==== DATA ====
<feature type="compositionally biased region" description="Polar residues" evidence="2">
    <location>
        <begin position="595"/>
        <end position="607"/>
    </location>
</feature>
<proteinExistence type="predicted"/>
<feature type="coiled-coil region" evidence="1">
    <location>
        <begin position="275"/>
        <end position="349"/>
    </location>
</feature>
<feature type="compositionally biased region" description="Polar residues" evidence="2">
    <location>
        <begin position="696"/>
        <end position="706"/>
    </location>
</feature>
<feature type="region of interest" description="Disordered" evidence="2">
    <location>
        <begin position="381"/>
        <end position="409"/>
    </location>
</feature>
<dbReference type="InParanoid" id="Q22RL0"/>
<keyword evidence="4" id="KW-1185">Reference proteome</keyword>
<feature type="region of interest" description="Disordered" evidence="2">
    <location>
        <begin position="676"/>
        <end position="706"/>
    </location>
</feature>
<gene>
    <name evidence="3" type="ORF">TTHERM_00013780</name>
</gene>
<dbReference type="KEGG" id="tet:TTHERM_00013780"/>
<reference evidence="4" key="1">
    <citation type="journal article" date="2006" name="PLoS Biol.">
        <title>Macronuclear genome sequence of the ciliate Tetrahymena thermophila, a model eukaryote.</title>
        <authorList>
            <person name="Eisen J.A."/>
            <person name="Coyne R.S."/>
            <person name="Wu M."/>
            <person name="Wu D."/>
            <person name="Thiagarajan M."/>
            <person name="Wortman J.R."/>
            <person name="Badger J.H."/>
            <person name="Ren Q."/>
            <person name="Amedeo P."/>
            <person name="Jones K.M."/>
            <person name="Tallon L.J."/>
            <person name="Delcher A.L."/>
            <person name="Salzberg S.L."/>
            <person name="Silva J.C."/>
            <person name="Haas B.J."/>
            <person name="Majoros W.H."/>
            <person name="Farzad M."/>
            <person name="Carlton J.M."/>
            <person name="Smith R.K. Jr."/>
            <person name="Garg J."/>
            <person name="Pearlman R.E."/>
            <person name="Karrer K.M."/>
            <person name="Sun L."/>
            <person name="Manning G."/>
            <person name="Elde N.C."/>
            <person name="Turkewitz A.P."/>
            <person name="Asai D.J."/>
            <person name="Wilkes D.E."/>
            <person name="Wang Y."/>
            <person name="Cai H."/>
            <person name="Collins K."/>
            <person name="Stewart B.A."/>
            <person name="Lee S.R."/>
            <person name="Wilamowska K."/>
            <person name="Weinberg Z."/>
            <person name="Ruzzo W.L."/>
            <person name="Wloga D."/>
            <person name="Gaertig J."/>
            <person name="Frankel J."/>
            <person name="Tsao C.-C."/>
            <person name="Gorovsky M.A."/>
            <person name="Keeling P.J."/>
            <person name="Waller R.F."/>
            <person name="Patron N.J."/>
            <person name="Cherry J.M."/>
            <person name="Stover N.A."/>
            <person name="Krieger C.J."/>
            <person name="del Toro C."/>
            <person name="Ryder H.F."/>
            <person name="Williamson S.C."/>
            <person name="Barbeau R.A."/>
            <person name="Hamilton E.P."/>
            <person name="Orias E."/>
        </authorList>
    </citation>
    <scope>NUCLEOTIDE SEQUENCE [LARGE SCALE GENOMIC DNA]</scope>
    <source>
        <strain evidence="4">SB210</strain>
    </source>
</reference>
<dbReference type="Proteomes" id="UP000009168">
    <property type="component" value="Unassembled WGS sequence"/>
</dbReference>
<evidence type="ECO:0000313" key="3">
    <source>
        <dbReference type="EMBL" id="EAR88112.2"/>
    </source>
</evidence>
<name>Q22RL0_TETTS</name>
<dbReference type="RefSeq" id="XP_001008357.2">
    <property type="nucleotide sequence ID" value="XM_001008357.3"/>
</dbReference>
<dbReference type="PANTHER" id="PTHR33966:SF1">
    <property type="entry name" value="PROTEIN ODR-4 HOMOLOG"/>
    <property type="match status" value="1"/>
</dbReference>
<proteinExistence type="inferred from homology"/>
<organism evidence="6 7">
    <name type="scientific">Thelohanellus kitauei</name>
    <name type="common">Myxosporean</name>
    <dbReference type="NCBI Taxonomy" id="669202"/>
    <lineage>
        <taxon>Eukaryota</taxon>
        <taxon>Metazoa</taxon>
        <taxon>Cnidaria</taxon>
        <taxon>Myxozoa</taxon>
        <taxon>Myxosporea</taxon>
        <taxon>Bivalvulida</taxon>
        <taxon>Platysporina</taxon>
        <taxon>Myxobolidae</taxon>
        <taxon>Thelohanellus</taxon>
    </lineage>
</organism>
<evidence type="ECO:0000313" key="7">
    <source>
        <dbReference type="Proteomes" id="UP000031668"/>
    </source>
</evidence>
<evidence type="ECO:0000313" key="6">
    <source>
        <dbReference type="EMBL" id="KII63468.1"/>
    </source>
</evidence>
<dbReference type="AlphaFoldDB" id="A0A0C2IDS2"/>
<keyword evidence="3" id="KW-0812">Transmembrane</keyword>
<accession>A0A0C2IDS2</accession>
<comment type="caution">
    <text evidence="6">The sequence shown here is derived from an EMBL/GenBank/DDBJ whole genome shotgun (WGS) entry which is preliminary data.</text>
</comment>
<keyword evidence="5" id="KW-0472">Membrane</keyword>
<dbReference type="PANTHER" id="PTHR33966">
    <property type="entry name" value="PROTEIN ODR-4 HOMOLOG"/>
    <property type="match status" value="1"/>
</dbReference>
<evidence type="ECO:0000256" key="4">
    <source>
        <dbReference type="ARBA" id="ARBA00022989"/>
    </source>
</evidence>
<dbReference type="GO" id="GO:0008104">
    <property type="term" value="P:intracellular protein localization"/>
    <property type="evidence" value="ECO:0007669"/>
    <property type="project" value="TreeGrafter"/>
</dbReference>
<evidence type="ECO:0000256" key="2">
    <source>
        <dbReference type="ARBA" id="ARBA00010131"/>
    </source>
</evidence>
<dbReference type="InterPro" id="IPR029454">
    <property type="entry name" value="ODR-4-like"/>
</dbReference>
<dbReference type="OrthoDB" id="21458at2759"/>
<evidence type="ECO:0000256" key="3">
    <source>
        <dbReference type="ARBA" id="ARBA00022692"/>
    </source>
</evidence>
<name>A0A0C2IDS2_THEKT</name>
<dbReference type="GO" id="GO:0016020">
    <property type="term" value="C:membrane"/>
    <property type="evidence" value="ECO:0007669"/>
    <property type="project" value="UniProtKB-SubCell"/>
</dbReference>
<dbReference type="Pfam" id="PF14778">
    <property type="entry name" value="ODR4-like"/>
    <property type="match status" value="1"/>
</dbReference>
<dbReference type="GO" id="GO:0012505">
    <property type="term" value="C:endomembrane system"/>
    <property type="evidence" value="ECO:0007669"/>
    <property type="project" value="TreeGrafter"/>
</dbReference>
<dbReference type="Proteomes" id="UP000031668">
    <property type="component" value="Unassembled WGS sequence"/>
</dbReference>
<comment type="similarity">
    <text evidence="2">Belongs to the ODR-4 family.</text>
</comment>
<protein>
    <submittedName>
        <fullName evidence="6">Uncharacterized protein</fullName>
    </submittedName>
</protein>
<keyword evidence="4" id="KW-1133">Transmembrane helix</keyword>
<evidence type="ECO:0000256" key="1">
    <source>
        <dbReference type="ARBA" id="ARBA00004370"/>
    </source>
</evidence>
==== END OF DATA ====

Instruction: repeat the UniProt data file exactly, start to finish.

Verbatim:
<feature type="compositionally biased region" description="Polar residues" evidence="2">
    <location>
        <begin position="595"/>
        <end position="607"/>
    </location>
</feature>
<proteinExistence type="predicted"/>
<feature type="coiled-coil region" evidence="1">
    <location>
        <begin position="275"/>
        <end position="349"/>
    </location>
</feature>
<feature type="compositionally biased region" description="Polar residues" evidence="2">
    <location>
        <begin position="696"/>
        <end position="706"/>
    </location>
</feature>
<feature type="region of interest" description="Disordered" evidence="2">
    <location>
        <begin position="381"/>
        <end position="409"/>
    </location>
</feature>
<dbReference type="InParanoid" id="Q22RL0"/>
<keyword evidence="4" id="KW-1185">Reference proteome</keyword>
<feature type="region of interest" description="Disordered" evidence="2">
    <location>
        <begin position="676"/>
        <end position="706"/>
    </location>
</feature>
<gene>
    <name evidence="3" type="ORF">TTHERM_00013780</name>
</gene>
<dbReference type="KEGG" id="tet:TTHERM_00013780"/>
<reference evidence="4" key="1">
    <citation type="journal article" date="2006" name="PLoS Biol.">
        <title>Macronuclear genome sequence of the ciliate Tetrahymena thermophila, a model eukaryote.</title>
        <authorList>
            <person name="Eisen J.A."/>
            <person name="Coyne R.S."/>
            <person name="Wu M."/>
            <person name="Wu D."/>
            <person name="Thiagarajan M."/>
            <person name="Wortman J.R."/>
            <person name="Badger J.H."/>
            <person name="Ren Q."/>
            <person name="Amedeo P."/>
            <person name="Jones K.M."/>
            <person name="Tallon L.J."/>
            <person name="Delcher A.L."/>
            <person name="Salzberg S.L."/>
            <person name="Silva J.C."/>
            <person name="Haas B.J."/>
            <person name="Majoros W.H."/>
            <person name="Farzad M."/>
            <person name="Carlton J.M."/>
            <person name="Smith R.K. Jr."/>
            <person name="Garg J."/>
            <person name="Pearlman R.E."/>
            <person name="Karrer K.M."/>
            <person name="Sun L."/>
            <person name="Manning G."/>
            <person name="Elde N.C."/>
            <person name="Turkewitz A.P."/>
            <person name="Asai D.J."/>
            <person name="Wilkes D.E."/>
            <person name="Wang Y."/>
            <person name="Cai H."/>
            <person name="Collins K."/>
            <person name="Stewart B.A."/>
            <person name="Lee S.R."/>
            <person name="Wilamowska K."/>
            <person name="Weinberg Z."/>
            <person name="Ruzzo W.L."/>
            <person name="Wloga D."/>
            <person name="Gaertig J."/>
            <person name="Frankel J."/>
            <person name="Tsao C.-C."/>
            <person name="Gorovsky M.A."/>
            <person name="Keeling P.J."/>
            <person name="Waller R.F."/>
            <person name="Patron N.J."/>
            <person name="Cherry J.M."/>
            <person name="Stover N.A."/>
            <person name="Krieger C.J."/>
            <person name="del Toro C."/>
            <person name="Ryder H.F."/>
            <person name="Williamson S.C."/>
            <person name="Barbeau R.A."/>
            <person name="Hamilton E.P."/>
            <person name="Orias E."/>
        </authorList>
    </citation>
    <scope>NUCLEOTIDE SEQUENCE [LARGE SCALE GENOMIC DNA]</scope>
    <source>
        <strain evidence="4">SB210</strain>
    </source>
</reference>
<dbReference type="Proteomes" id="UP000009168">
    <property type="component" value="Unassembled WGS sequence"/>
</dbReference>
<evidence type="ECO:0000313" key="3">
    <source>
        <dbReference type="EMBL" id="EAR88112.2"/>
    </source>
</evidence>
<name>Q22RL0_TETTS</name>
<dbReference type="RefSeq" id="XP_001008357.2">
    <property type="nucleotide sequence ID" value="XM_001008357.3"/>
</dbReference>
<dbReference type="PANTHER" id="PTHR33966:SF1">
    <property type="entry name" value="PROTEIN ODR-4 HOMOLOG"/>
    <property type="match status" value="1"/>
</dbReference>
<proteinExistence type="inferred from homology"/>
<organism evidence="6 7">
    <name type="scientific">Thelohanellus kitauei</name>
    <name type="common">Myxosporean</name>
    <dbReference type="NCBI Taxonomy" id="669202"/>
    <lineage>
        <taxon>Eukaryota</taxon>
        <taxon>Metazoa</taxon>
        <taxon>Cnidaria</taxon>
        <taxon>Myxozoa</taxon>
        <taxon>Myxosporea</taxon>
        <taxon>Bivalvulida</taxon>
        <taxon>Platysporina</taxon>
        <taxon>Myxobolidae</taxon>
        <taxon>Thelohanellus</taxon>
    </lineage>
</organism>
<evidence type="ECO:0000313" key="7">
    <source>
        <dbReference type="Proteomes" id="UP000031668"/>
    </source>
</evidence>
<evidence type="ECO:0000313" key="6">
    <source>
        <dbReference type="EMBL" id="KII63468.1"/>
    </source>
</evidence>
<dbReference type="AlphaFoldDB" id="A0A0C2IDS2"/>
<keyword evidence="3" id="KW-0812">Transmembrane</keyword>
<accession>A0A0C2IDS2</accession>
<comment type="caution">
    <text evidence="6">The sequence shown here is derived from an EMBL/GenBank/DDBJ whole genome shotgun (WGS) entry which is preliminary data.</text>
</comment>
<keyword evidence="5" id="KW-0472">Membrane</keyword>
<dbReference type="PANTHER" id="PTHR33966">
    <property type="entry name" value="PROTEIN ODR-4 HOMOLOG"/>
    <property type="match status" value="1"/>
</dbReference>
<evidence type="ECO:0000256" key="4">
    <source>
        <dbReference type="ARBA" id="ARBA00022989"/>
    </source>
</evidence>
<dbReference type="GO" id="GO:0008104">
    <property type="term" value="P:intracellular protein localization"/>
    <property type="evidence" value="ECO:0007669"/>
    <property type="project" value="TreeGrafter"/>
</dbReference>
<evidence type="ECO:0000256" key="2">
    <source>
        <dbReference type="ARBA" id="ARBA00010131"/>
    </source>
</evidence>
<dbReference type="InterPro" id="IPR029454">
    <property type="entry name" value="ODR-4-like"/>
</dbReference>
<dbReference type="OrthoDB" id="21458at2759"/>
<evidence type="ECO:0000256" key="3">
    <source>
        <dbReference type="ARBA" id="ARBA00022692"/>
    </source>
</evidence>
<name>A0A0C2IDS2_THEKT</name>
<dbReference type="GO" id="GO:0016020">
    <property type="term" value="C:membrane"/>
    <property type="evidence" value="ECO:0007669"/>
    <property type="project" value="UniProtKB-SubCell"/>
</dbReference>
<dbReference type="Pfam" id="PF14778">
    <property type="entry name" value="ODR4-like"/>
    <property type="match status" value="1"/>
</dbReference>
<dbReference type="GO" id="GO:0012505">
    <property type="term" value="C:endomembrane system"/>
    <property type="evidence" value="ECO:0007669"/>
    <property type="project" value="TreeGrafter"/>
</dbReference>
<dbReference type="Proteomes" id="UP000031668">
    <property type="component" value="Unassembled WGS sequence"/>
</dbReference>
<comment type="similarity">
    <text evidence="2">Belongs to the ODR-4 family.</text>
</comment>
<protein>
    <submittedName>
        <fullName evidence="6">Uncharacterized protein</fullName>
    </submittedName>
</protein>
<keyword evidence="4" id="KW-1133">Transmembrane helix</keyword>
<evidence type="ECO:0000256" key="1">
    <source>
        <dbReference type="ARBA" id="ARBA00004370"/>
    </source>
</evidence>